BRC Hosts Third Annual Ikeda Forum for Intercultural Dialogue--"Emerson and the Power of the Imagination"
On September 30, the Boston Research Center for the 21st Century (BRC) hosted its third Ikeda Forum for Intercultural Dialogue. This year's forum, titled "Emerson and the Power of the Imagination," was held at BRC's Cambridge, Massachusetts center. Quoting from the BRC's website, "Ralph Waldo Emerson once observed that imagination is not the talent of a gifted few, but the health of a whole society. Yet daily we see evidence of failed imagination--in our classrooms, in our political leaders, in the violence that endangers our world. Now more than ever, we need our imaginers. Join us as we explore the power of a healthy imagination in helping to create the world we long for." Over 150 attended the day-long event featuring poetry, music, and a keynote speech by Sarah Ann Wider, professor of English at Colgate University, New York, and 2006 president of The Emerson Society.
BRC Executive Director Virginia Benson opened the day's activities. BRC President Masao Yokota warmly welcomed all the participants, sharing a personal anecdote with BRC founder Daisaku Ikeda that added to Mr. Yokota's understanding of the power of imagination to inspire change and the importance of it being driven by a spirit of generosity. The poetic aspect of this power of imagination as understood by Mr. Ikeda was shared through an excerpt of his poem, "The Sun of 'Jiyu' over a New Land," read by Andrew Gebert.
After a musical interlude by a string quartet, Dr. Wider delivered her keynote speech, "Traveling with Emerson on a Train of Thought," in which she eloquently spoke about the starting point for imagination that can heal and nurture human society and life itself: "If we want to make imagination feel at home, generosity shows us the way. How else can imagination thrive but in the place where welcoming comes first and where judgment feels no need to speak.... Open hearted, open handed, open minded, equivalent to the expansiveness Emerson promises his listeners when they come into the "wide country" and can "see the world" and not their own pinched narrowness. When Emerson talks about generosity, he connects it with a large understanding. If we are generous, we see well beyond ourselves and our individual limitations. We are generous of "sentiment," of "mind," of "affection," of "intellect," of "sympathy." It may well be the primary catalyst for the imagination." (The full text of Dr. Wider's speech can be found at http://184.108.40.206/themes/Wider_article.htm).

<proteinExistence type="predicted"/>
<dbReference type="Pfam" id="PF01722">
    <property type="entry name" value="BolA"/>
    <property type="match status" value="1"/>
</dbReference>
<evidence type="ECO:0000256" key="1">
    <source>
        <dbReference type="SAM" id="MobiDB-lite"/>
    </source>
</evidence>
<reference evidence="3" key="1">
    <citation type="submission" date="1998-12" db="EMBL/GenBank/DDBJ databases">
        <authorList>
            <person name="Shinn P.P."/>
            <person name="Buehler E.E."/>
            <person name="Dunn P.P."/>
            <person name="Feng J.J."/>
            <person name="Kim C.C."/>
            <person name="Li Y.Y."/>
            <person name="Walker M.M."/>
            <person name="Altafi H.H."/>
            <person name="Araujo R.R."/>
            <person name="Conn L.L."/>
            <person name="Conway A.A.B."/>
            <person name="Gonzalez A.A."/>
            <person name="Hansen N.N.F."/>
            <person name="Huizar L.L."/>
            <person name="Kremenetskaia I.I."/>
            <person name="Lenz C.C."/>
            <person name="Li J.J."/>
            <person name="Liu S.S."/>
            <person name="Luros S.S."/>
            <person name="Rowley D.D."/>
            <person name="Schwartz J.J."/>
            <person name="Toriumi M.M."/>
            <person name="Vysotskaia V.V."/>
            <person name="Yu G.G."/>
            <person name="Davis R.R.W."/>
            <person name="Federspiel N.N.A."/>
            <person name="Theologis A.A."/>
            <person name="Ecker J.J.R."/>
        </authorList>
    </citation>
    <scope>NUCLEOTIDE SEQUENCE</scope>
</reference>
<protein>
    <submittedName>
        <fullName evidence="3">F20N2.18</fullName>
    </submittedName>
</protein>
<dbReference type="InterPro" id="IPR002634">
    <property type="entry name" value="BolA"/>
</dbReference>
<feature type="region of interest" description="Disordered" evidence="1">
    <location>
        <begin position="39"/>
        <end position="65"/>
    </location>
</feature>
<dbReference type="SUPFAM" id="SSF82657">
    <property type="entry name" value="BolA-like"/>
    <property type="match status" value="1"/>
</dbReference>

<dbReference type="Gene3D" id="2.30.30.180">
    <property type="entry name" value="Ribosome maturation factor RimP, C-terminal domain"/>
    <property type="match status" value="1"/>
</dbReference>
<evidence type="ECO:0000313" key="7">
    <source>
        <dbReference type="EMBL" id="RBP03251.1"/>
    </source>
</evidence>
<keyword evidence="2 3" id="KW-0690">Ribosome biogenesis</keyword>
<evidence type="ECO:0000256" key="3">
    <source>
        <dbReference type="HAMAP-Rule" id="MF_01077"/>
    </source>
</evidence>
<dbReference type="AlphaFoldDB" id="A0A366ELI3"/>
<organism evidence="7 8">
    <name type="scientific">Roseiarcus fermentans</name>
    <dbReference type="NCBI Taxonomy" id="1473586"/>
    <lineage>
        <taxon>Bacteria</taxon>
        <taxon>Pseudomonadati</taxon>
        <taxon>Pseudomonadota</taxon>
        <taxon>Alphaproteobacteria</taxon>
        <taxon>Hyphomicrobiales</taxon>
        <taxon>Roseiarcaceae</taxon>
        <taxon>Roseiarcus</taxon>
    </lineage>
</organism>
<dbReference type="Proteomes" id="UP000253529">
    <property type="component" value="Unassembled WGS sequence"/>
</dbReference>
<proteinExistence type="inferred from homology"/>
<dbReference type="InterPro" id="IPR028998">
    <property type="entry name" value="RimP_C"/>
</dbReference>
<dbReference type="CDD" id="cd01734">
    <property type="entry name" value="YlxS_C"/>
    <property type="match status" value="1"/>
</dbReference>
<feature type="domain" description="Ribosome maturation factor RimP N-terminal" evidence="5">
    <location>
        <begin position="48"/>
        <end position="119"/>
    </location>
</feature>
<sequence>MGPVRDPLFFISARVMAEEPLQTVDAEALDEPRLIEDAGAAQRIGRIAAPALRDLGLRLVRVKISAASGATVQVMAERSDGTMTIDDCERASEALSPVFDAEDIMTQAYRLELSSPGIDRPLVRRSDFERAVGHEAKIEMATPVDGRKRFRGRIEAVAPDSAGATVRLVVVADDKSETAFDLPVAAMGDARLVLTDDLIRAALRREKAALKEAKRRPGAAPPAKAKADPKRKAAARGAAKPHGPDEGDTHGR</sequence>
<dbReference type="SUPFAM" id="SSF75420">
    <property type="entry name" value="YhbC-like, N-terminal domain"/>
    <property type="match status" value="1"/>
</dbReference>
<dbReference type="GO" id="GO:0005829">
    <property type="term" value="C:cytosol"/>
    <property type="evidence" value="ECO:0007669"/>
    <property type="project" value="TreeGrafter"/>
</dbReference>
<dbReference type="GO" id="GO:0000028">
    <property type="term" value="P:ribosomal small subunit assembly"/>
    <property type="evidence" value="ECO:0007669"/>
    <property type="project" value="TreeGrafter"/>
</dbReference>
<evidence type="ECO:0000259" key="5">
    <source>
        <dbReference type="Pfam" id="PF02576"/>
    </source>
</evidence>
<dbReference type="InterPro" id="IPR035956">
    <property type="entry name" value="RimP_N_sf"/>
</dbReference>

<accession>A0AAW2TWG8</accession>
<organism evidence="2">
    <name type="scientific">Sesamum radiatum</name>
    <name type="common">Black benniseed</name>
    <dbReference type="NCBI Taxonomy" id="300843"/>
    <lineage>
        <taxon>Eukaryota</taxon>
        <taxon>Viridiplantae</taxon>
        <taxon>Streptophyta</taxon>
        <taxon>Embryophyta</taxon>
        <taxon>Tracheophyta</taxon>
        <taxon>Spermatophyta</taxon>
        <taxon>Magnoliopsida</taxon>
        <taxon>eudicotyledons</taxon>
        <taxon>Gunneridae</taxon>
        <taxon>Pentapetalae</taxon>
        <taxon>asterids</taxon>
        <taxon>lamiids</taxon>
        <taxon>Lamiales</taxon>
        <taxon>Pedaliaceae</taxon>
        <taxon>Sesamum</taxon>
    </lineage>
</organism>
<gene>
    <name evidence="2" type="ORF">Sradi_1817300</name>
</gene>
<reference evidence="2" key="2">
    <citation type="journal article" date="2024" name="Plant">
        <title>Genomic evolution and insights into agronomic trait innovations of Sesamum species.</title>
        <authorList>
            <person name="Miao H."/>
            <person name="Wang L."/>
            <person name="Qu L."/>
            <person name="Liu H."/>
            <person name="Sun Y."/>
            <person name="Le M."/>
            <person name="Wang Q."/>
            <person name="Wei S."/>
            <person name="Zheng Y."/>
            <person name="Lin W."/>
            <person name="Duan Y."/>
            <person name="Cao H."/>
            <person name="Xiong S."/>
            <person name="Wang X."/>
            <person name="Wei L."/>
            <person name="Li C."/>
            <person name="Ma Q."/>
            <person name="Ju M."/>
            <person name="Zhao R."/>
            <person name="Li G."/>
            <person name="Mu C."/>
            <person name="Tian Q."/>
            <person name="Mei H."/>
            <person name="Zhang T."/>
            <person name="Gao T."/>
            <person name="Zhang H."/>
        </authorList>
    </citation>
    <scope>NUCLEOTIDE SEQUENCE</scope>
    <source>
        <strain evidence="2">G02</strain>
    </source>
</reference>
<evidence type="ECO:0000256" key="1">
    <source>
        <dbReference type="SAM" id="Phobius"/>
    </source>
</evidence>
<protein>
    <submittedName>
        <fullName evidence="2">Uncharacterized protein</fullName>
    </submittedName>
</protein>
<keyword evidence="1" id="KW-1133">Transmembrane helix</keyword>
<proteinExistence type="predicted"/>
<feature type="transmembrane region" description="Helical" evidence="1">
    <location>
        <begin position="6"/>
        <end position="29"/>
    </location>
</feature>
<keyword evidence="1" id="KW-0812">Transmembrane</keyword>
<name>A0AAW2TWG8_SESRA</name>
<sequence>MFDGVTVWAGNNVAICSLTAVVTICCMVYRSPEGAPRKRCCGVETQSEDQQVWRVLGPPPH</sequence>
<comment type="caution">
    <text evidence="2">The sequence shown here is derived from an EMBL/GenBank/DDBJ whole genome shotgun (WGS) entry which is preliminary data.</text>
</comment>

The afternoon presentations provided diverse perspectives on imagining personal and social transformation. Summer Justice Project Students from Cambridge Rindge and Latin School (CRLS), along with Betsy Bard and Radhika Rao, Harvard Graduate School of Education, shared their community theater project that incorporated role-play, improvisation, and self observation that activated the moral imagination of the participating student. Their presentation, using video clips, explored moral dilemmas resolved through the power of friendship.
Author and educator Jeannette Armstrong, member of the Okanagan Syilx Nation, explained how Emerson thoughts were in alignment with "the way of knowledge of my people." She delved into deeper meanings of the word imagination, explaining that it is deeply imbedded in the Okanagan people's understanding of life and creates inclusively. As an example, she summarized an Okanagan teaching story.
William Henry Lewis, professor of English, Colgate University, and Nathanael Fareed Mahluli, musician and director, IU Soul Revue, Indiana University, combined story telling and jazz saxophone for the third presentation. In concert, they performed Lewis's short story, "Rossonian Days, which with its rhythmic language and music, told and demonstrated how jazz speaks from the heart and the imagination.
Following the presentations, group dialogues focused on the following two questions:.
- In what ways can we--individually and collectively--bring imagination more fully into our lives? How do you envision a healthy imagination contributing to social justice in the United States?
- Andrew Gebert incorporated the essence of the discussions into an improvisational poem that closed the day's proceedings.
[Adapted from a Boston Research Center report by Patti Marxsen. All photos courtesy of Marilyn Humphries]